Sunday, July 31, 2011

London Weekend

We set off for London on Saturday afternoon and dropped the bags at our hotel before making our way to Byrons for burgers before our Prom. Tonight we were treated to a performance by the CBSO with Andris Nelsons. They began with Strauss's Don Juan followed quickly by Midori playing the Walton Violin Concerto, a piece new to us. Midori turns forty this year, but was a child prodigy who performed with Zubin Meta in New York aged eleven. She played beautifully and received quite an ovation from the Proms audience.

After the interval the orchestra played Prokofiev's Alexander Nevsky Cantata along with the CBSO Chorus and soloist, mezzo-soprano, Nadezhda Serdiuk. It is a wonderful piece of music, which they interpreted with all the necessary drama of the tale. Finally we heard Strauss's Salome - Dance of the Seven Veils - but there were no dancers!

 On Sunday we dropped the suitcase at Waterloo and went for breakfast at Le Pain de Quotidien, delicious granola with yoghurt and fruit. After this we went up to the Royal Academy to see the Summer Exhibition. It seemed a little 'thinner' than in previous years, but there were several highlights such as another amazing Anish Kapoor piece, some lovely floral pieces from Dame Elizabeth Blackadder and some Michael Craig-Martin 'words'. In the courtyard was an amazing sculpture called Colouring Book by Jeff Koons. It is made from high chromium stainless steel with a transparent colour coating. It gave the illusion of being transparent, but really reflected the courtyard off its colourful surface.

Now we had time to stroll down to and through Hyde Park, along with thousands of other people. Lots of visitors enjoying the sun by walking, sitting on the grass, boating on the Serpentine, eating ice-creams or even listening, 1960s style, to Indian chants in romantic dress under the trees!  As we came to Exhibition Road the phone rang and our friends were already at Carluccio's, so we quickened our pace, not to keep them waiting. After a quick dinner, we walked up to The Royal Albert Hall and our next Prom, which was all Rachmaninov and mostly choral as we had the Chorus of the Mariinsky Theatre singing with the BBC Philharmonic under Gianandrea Noseda. It was a wonderful performance from the choir that has such a rich tone, especially singing those Russian syllables. The bass, Alexei Tanovitski was excellent and the little we heard from tenor Misha Didyk was also very good. Soprano Svetla Vassileva sang very well, but rather spoiled it all by trying to steal all the glory, and even had to be asked to leave the stage by the conductor (very politely, of course!) as she didn't seem to know how to retire gracefully!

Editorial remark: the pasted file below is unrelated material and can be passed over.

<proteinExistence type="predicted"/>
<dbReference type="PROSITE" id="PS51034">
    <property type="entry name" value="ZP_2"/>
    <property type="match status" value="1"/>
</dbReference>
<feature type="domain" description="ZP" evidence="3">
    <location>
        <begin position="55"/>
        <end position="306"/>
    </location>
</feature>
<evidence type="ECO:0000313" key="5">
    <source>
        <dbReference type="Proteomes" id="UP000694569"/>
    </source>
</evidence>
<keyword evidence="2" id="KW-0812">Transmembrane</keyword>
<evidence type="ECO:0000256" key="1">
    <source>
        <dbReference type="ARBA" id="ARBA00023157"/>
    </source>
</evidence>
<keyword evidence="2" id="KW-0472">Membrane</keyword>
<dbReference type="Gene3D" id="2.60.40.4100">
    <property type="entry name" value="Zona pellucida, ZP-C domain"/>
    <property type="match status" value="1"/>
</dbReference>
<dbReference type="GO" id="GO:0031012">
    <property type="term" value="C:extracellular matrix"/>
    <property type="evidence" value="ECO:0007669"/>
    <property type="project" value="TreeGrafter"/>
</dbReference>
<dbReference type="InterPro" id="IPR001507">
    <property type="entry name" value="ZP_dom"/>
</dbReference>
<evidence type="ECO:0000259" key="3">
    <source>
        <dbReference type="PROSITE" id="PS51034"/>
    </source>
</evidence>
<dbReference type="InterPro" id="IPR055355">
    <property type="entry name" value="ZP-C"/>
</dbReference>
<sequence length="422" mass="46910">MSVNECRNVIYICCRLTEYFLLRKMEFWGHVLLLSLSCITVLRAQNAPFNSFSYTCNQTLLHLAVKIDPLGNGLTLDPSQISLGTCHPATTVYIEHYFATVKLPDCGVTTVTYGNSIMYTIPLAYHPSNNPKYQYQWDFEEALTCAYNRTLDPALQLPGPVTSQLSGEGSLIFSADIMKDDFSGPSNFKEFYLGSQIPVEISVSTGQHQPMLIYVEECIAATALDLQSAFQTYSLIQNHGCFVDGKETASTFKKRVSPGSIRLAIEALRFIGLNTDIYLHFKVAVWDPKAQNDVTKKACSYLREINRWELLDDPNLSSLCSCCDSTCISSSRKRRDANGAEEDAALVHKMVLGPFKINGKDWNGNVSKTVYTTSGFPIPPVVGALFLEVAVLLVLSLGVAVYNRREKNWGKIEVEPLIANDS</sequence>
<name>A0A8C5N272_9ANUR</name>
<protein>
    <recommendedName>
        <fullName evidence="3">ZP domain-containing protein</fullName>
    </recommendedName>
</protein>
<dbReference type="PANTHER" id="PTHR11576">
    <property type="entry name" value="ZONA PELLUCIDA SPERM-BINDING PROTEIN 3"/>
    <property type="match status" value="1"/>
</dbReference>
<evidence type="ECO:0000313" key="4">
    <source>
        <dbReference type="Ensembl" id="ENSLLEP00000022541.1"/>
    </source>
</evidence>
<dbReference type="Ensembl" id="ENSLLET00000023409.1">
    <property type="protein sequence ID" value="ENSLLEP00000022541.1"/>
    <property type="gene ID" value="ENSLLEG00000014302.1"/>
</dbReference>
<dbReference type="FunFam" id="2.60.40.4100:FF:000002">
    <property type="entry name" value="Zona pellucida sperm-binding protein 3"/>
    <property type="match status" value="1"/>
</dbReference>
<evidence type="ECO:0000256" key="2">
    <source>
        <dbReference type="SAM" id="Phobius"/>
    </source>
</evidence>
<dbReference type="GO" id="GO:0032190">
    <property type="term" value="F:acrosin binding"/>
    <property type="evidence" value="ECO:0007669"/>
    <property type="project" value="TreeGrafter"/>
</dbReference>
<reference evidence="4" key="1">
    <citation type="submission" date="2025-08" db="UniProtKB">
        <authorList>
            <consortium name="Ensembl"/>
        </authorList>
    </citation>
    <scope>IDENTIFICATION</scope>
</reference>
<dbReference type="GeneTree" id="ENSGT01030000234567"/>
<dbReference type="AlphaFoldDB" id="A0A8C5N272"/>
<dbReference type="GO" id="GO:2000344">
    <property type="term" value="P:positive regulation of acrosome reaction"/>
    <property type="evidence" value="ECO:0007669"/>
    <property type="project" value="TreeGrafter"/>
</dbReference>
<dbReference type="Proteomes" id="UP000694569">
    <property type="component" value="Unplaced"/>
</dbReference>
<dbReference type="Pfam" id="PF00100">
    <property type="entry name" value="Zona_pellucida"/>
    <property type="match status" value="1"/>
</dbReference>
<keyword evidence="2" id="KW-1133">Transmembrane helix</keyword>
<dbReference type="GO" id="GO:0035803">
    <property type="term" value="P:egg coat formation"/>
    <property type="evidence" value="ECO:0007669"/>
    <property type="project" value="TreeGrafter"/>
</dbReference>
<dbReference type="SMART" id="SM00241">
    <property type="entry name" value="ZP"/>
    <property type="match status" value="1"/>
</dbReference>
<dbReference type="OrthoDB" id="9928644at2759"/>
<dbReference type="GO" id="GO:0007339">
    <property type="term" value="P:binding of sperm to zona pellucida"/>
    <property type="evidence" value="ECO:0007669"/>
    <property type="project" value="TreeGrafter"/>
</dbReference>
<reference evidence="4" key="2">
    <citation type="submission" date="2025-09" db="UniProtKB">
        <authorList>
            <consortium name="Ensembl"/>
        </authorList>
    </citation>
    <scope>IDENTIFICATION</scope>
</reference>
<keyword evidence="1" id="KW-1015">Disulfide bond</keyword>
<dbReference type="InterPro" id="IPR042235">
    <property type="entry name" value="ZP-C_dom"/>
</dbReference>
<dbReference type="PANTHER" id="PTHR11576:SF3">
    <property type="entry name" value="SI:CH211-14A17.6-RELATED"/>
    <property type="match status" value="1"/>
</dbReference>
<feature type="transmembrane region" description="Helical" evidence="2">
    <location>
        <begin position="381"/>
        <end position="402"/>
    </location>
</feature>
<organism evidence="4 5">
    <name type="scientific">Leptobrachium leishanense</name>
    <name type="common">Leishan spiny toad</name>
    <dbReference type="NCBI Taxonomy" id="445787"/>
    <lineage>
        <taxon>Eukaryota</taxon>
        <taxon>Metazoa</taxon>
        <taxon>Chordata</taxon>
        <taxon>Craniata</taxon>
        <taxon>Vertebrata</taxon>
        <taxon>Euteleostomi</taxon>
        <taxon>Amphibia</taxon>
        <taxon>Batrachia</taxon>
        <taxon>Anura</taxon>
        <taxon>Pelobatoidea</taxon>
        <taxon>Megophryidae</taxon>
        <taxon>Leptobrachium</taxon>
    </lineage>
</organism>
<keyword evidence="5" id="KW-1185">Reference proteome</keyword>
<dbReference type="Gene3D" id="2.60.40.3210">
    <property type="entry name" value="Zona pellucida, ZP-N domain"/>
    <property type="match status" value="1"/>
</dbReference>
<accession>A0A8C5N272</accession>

And suddenly it was time to leave the RAH, get the tube down to Waterloo, collect the suitcases and make our way back home again. What a great weekend!

Prom 21
Walton Violin Concerto Notes
Midori biography
Prom 22
Chorus of the Mariinsky Theatre
BBC Philharmonic
The Royal Albert Hall

Saturday, July 23, 2011

Prom 11

A pleasant afternoon and we took the train up to town, the tube to South Ken. We strolled over to Carluccio's for an early dinner before walking up to the Royal Albert Hall to attend Prom 11. Tonight the Prom was based around the BBC series 'Human Planet' and the music composed for this series by Nitin Sawhney. We would also be entertained by some of the music featured in Radio Three's parallel series, 'Music Planet'. Special screens had been installed all around the Albert Hall so we could watch some of the film sequences while the music was being played.